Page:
Space probe secrets put on Internet

THE TABLES were turned on China, which has had so much success in spying on the United States, when pictures of its secret crewed rocket capsule were published yesterday on the Internet.

China is still waiting to show off its first astronaut - though it has been training people for the task since the 1970s.

The revelation will be an embarrassment to the Chinese authorities, who since 1995 have repeatedly announced plans to send a crew into space using their own rockets. So far, though, they have failed to do so - and the most recent claims are that it may not be until 2001 that China puts its own astronauts into space.

The pictures were said to have been taken last year by a Mongolian construction company that helped to build the new launch facilities, at Jiuquan, south- east of Peking, in the Gansu region.

China was offered the chance to send up astronauts with the US during the days of detente, and then with Russia on a paid-for basis to the space station Mir. But so far nobody has made the trip, despite the fact that in 1995 two Chinese men began training at a Russian cosmonaut centre with the intention of returning to China for a manned spaceshot.

The interest of experts was heightened by the crew capsule at the top of the rocket, which appears to draw on the 35-year-old design for the Soyuz rocket developed by the Soviet Union in the days of the "space race". The capsule includes an escape tower, which contains rockets that would fire to separate the capsule from the rocket if there was an emergency during countdown. Such a tower is not normally used in unmanned spacecraft.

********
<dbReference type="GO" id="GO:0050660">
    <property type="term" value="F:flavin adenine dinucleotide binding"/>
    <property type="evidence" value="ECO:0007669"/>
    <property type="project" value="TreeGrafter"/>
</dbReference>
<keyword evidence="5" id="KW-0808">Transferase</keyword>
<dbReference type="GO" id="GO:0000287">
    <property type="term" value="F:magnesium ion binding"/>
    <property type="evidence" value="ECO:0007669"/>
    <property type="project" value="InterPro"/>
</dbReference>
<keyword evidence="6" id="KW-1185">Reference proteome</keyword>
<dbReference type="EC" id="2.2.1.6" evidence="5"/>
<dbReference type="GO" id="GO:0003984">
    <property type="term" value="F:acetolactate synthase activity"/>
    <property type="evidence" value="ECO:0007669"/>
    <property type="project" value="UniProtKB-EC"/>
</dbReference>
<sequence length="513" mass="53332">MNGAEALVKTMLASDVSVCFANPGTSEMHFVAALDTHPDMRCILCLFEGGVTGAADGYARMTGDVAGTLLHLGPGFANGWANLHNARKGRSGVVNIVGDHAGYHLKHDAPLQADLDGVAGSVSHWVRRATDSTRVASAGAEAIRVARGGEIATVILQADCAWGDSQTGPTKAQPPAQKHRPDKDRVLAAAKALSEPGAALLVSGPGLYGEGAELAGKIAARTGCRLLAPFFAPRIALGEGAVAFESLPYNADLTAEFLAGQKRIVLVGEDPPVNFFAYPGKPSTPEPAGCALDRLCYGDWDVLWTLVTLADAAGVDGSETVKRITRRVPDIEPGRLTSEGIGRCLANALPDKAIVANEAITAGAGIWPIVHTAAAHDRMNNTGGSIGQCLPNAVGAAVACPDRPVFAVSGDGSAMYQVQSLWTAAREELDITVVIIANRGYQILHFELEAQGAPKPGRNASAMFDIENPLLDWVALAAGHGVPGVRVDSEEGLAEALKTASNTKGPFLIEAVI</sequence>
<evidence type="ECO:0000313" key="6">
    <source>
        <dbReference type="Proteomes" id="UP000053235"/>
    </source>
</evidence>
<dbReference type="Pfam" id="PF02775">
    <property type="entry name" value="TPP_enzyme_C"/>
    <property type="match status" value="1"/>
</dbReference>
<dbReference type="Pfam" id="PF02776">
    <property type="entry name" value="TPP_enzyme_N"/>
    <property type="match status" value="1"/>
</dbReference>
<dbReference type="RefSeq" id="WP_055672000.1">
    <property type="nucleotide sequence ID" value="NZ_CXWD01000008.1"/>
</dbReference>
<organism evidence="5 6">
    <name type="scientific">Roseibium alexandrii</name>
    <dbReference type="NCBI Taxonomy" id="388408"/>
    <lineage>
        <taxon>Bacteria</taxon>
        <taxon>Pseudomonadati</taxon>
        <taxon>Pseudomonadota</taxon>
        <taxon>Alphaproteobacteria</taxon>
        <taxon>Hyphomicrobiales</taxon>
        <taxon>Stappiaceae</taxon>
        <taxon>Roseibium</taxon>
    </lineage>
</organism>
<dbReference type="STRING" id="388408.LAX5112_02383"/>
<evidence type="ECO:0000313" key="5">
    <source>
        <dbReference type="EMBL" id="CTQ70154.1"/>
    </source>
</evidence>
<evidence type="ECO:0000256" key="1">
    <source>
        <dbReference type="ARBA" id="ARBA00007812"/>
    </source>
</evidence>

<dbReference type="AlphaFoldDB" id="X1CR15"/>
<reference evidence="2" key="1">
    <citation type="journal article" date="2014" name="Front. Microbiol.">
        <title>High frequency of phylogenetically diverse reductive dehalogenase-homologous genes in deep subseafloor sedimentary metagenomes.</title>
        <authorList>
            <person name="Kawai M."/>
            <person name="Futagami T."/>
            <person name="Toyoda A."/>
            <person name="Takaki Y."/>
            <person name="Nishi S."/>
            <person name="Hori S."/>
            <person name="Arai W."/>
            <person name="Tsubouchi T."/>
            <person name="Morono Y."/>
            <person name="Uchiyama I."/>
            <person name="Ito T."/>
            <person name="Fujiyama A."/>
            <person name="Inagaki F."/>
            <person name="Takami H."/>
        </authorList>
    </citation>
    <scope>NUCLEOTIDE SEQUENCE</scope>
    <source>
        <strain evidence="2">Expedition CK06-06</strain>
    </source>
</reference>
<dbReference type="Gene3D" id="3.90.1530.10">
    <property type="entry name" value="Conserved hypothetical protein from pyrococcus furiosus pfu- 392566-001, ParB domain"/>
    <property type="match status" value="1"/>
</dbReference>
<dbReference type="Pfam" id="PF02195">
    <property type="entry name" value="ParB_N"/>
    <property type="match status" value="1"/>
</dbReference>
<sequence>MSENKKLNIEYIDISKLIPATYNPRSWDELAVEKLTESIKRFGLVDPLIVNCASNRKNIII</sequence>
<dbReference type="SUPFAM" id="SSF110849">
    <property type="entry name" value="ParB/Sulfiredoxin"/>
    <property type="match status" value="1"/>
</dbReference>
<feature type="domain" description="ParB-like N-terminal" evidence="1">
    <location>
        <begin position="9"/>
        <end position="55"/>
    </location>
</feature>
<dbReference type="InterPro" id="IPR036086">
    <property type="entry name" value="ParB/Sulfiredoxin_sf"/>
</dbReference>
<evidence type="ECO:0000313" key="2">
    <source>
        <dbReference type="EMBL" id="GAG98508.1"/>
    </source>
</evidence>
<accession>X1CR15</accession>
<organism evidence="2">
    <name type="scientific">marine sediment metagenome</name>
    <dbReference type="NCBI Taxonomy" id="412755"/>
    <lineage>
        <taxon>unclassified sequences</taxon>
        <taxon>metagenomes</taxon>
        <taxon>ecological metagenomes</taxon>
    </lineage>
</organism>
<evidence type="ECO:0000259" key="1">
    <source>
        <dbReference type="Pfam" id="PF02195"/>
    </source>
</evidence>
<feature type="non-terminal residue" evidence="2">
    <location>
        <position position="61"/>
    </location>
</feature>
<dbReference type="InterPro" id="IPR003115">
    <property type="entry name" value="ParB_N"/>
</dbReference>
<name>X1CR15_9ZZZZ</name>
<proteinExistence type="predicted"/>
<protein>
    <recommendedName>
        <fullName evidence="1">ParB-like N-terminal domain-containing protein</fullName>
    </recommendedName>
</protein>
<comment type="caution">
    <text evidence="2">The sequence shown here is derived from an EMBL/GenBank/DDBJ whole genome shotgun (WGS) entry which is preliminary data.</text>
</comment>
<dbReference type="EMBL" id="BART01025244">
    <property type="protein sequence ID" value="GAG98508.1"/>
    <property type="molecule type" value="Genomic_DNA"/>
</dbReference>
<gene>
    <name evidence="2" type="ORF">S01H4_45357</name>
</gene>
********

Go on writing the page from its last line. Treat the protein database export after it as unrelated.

However, the need may be more acutely felt in China. Rumours persist of an accident at take-off in the 1970s that killed the occupants of the first attempt to launch a crewed rocket.

In March, strong rumours suggested that the Chinese were to make a test flight of its new rocket, an improved version of its "Long March" design.

The first, uncrewed test of the new capsule is expected in October. In the pictures the CZ2F rocket is seen being wheeled out of a large assembly building. Also clearly visible is a mobile launch platform to transport the rocket to the launch pad - the first time China has employed this method.